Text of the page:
Reporters repeatedly sought out interviews with survivors, but one young man in particular stood out. It was obvious that he was uncomfortable, but he was willing to talk, and though he looked as if he was not completely OK, at least he was able to deal with being interviewed.

Until the reporter replayed a video that included the sounds of the gunshots. Then he was definitely not OK. If you ever wanted to know what PTSD looks like from the outside, he was its poster child at that moment.

When really bad things happen in your life you never forget it, but most of us learn to deal with it. Shrinks call that developing positive coping mechanisms.

One way to do that is to find something in your environment that calms you, that makes you feel less threatened, maybe even “normal” for a moment.

For some that can be a therapy dog and 17 went to Las Vegas after being invited to help as best they could.  Thanks to their people for making them available.

Past the best-used-by date?

That would kind of describe the messaging of people like Hillary Clinton. There are a lot more but she’s the one with her face all over late night TV yesterday.

And of course there are the Hollywood trolls like Nancy Sinatra on Twitter.

If you like HRC, that’s your choice, but could you at least muster up the courage to ask if all this self-serving left-wing slop is actually helping anything other than a few people’s bank accounts?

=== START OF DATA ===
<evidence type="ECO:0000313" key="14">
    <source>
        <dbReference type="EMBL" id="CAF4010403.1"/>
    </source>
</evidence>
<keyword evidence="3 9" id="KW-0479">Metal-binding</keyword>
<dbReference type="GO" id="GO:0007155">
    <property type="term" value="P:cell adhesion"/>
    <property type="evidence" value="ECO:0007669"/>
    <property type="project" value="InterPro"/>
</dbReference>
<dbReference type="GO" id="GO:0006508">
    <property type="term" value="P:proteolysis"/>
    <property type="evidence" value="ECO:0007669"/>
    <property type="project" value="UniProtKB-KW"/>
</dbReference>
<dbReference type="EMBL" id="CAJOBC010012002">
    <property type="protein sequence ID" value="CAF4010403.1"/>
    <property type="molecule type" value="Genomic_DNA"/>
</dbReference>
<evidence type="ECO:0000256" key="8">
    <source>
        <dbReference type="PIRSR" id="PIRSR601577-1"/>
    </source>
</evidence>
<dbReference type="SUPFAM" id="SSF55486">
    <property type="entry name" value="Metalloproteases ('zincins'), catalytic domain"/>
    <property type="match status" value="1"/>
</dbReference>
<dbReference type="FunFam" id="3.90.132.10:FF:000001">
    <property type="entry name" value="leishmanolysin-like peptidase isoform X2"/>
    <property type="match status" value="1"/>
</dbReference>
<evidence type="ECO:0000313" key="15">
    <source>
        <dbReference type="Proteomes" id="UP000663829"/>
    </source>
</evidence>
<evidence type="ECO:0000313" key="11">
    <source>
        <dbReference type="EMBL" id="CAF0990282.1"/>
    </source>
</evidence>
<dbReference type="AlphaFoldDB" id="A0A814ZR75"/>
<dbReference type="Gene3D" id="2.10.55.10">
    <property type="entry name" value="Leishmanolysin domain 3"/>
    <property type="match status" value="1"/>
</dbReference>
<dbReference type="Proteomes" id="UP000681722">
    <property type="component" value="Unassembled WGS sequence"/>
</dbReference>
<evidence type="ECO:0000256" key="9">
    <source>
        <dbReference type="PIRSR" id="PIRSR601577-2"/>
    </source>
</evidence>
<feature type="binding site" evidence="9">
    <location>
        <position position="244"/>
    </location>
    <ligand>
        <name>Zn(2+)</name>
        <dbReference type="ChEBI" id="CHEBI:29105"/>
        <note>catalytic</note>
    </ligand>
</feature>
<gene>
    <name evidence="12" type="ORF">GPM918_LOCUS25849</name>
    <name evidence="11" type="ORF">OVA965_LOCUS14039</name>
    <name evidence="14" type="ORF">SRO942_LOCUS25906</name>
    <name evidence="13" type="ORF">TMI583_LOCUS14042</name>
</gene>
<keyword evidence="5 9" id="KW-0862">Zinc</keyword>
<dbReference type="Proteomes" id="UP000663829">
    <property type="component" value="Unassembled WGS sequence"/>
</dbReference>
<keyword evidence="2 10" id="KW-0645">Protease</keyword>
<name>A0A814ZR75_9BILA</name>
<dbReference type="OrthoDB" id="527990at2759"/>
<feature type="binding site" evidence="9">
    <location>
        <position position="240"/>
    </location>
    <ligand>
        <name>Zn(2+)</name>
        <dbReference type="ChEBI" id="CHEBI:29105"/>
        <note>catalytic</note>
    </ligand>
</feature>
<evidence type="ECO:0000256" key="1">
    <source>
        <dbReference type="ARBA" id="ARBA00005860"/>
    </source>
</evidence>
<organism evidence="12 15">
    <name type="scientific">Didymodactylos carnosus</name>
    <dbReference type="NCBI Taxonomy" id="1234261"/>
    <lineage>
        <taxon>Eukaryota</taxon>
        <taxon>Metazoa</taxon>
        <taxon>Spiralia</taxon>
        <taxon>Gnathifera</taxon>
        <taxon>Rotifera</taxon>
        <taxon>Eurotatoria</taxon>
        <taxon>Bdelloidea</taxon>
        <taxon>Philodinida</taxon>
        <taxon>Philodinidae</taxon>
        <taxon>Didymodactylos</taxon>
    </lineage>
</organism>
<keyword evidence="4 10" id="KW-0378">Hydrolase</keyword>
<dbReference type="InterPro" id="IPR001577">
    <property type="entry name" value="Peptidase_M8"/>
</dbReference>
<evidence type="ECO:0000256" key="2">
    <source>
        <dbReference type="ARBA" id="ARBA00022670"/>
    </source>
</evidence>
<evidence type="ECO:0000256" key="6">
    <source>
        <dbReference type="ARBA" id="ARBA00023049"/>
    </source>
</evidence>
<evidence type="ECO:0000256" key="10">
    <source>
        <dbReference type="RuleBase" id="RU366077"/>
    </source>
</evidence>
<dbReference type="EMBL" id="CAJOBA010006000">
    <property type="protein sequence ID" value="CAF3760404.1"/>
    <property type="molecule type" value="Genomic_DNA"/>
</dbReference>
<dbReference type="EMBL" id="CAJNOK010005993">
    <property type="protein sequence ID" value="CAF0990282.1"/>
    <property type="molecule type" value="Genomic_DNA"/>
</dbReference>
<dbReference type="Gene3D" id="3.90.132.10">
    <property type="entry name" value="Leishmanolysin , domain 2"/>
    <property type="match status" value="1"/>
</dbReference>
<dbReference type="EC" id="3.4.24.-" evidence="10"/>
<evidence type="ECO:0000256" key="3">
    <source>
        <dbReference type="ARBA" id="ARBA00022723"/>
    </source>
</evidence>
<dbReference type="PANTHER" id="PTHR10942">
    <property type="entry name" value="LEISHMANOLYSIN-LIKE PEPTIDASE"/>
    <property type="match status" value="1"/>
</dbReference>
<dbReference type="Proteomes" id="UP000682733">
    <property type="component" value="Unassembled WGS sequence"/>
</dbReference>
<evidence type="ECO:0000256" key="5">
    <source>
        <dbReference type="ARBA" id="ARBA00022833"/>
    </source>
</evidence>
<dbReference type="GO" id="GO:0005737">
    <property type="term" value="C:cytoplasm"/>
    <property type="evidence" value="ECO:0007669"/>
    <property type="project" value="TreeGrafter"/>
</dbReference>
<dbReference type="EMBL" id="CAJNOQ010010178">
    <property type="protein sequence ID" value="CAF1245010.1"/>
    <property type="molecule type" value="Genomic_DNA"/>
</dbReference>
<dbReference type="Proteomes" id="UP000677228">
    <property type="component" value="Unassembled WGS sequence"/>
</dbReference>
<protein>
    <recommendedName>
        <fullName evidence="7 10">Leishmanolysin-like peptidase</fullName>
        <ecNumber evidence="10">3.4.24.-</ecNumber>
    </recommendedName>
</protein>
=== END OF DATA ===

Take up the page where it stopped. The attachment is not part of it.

It just doesn’t seem productive to practice hate and call for peace. That’s not ying and yang, it’s dumb and dumber.

California inches closer to the edge.

Apparently it’s OK in California to ignore any Federal law you don’t like. Jerry Brown says so, as he signed the legislation making Cali a “sanctuary state,” as liberals work hard to create their version of nirvana, or what some residents are derisively calling “Cali-topia.”

If some  laws don’t matter, why bother with any of them at all? At what point does all this politically oversold compassion become a threat to the rest of us?

Those are questions that need to be answered, sooner rather than later.

Democrats reinforce “slippery slope” fears.

In the wake of the Las Vegas mass shooting, there has been a lot of concurrence that the 2010 decision that legalized “bump stocks” on the grounds that they were not integrally manufactured with the firearm needs to revisited. The NRA notes that perhaps ATF could just add some language making the act of modifying a semi-auto by any means to make it perform like an automatic is an illegal act.